Saturday, August 21, 2010

Mountain Lady's Slipper (Cypripedium montanum)

The Mountain Lady's Slipper is, in my humble opinion, the most elegant of the our native slippers.  The contrast between its white pouch and purplish brown sepals and petals makes quite an impression, though its colors can make it difficult to spot in the dappled sunlight in which it grows.

This is another western native, found along the west coast from Alaska to California and eastward only as far as Alberta and Wyoming.  We have found it in several locations in Washington and in one location in British Columbia, a location that is in danger of being bulldozed for roadwork.

The plant can be quite small or quite large.  We have seen them as small as 15 cm, seedlings perhaps, and as tall as 60 cm.  The flowers, measured from the tips of the petals are about 12 cm across and about the same from the top of dorsal sepal to the bottom of the lateral sepal.

The literature says that each plant can have up to four flowers, but two is the most we have seen on any plant.  We have not found them often, but when found they are often growing in profusion and a search will usually turn up more plants nearby.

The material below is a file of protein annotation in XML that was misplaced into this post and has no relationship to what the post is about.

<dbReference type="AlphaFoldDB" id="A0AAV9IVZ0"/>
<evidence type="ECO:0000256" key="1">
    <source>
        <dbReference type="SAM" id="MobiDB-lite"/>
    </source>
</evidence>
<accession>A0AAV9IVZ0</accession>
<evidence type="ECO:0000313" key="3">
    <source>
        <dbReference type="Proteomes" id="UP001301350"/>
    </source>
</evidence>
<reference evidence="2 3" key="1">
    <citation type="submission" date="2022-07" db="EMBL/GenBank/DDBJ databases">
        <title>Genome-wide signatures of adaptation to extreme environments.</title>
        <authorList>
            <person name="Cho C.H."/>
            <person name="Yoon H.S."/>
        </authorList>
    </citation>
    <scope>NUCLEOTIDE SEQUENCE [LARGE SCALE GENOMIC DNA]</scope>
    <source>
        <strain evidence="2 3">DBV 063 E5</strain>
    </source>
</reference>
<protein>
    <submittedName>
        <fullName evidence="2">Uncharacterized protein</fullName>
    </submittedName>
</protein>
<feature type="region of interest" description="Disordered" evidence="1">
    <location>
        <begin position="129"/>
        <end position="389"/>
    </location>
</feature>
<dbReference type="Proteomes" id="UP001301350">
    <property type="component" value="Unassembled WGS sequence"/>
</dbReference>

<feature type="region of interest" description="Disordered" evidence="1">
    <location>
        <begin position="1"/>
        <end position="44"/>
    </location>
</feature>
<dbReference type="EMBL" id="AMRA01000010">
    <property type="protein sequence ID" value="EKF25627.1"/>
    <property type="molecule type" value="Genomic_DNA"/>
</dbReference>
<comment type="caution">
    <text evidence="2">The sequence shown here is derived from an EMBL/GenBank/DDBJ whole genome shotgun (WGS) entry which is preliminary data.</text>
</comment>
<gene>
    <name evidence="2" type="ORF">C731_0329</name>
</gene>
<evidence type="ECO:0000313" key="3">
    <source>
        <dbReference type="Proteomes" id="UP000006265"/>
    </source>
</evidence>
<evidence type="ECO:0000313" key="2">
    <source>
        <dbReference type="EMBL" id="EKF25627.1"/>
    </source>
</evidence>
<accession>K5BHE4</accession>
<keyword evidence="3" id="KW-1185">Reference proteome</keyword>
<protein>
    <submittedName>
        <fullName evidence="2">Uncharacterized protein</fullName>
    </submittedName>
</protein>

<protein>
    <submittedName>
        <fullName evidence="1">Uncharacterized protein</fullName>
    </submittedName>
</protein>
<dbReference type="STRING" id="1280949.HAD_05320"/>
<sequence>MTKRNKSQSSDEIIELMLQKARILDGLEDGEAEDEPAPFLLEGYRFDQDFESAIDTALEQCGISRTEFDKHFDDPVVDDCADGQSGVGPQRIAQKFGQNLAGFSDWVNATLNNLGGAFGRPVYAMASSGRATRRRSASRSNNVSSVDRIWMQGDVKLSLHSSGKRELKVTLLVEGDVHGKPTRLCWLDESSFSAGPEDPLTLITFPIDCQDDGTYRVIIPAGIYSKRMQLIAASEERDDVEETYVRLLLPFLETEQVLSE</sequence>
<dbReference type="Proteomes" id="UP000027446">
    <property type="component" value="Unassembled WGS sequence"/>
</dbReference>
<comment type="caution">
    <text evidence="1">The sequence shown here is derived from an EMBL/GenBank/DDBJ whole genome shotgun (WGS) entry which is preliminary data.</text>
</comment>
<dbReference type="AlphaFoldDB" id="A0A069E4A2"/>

They seem to prefer well-drained hillsides and the dappled shade of small trees and brush, making them somewhat hard to photograph.  In one location we have found them on a very steep slope and in another with the brush so close that it was difficult to take pictures.

There is a form Cypripedium montanum fma. welchii which has a crimson border around the opening of the pouch.  This form we have found and it seems quite common, but the green-flowered form we have not seen.  There is also a hybrid this species and Cypripedium parviflorum, but that is a separate post.


  1. Great photos. I am always interested to find out more about natural orchids in our own country. I think it is amazing that orchids can survive in almost any where in the world.

    Ellen Reader

    Orchid Information

  2. It's only quite recently that we became interested, Ellen, and have found our local Native Orchid Society an endless source of information.

  3. There is a plant growing in the Cypress Hills in southwest Saskatchewan. I have great pics of it. There is a chance it was transplanted there many years ago, but no one knows for sure.


  4. That's really interesting, Dave. Just one plant makes one wonder if it is a transplant.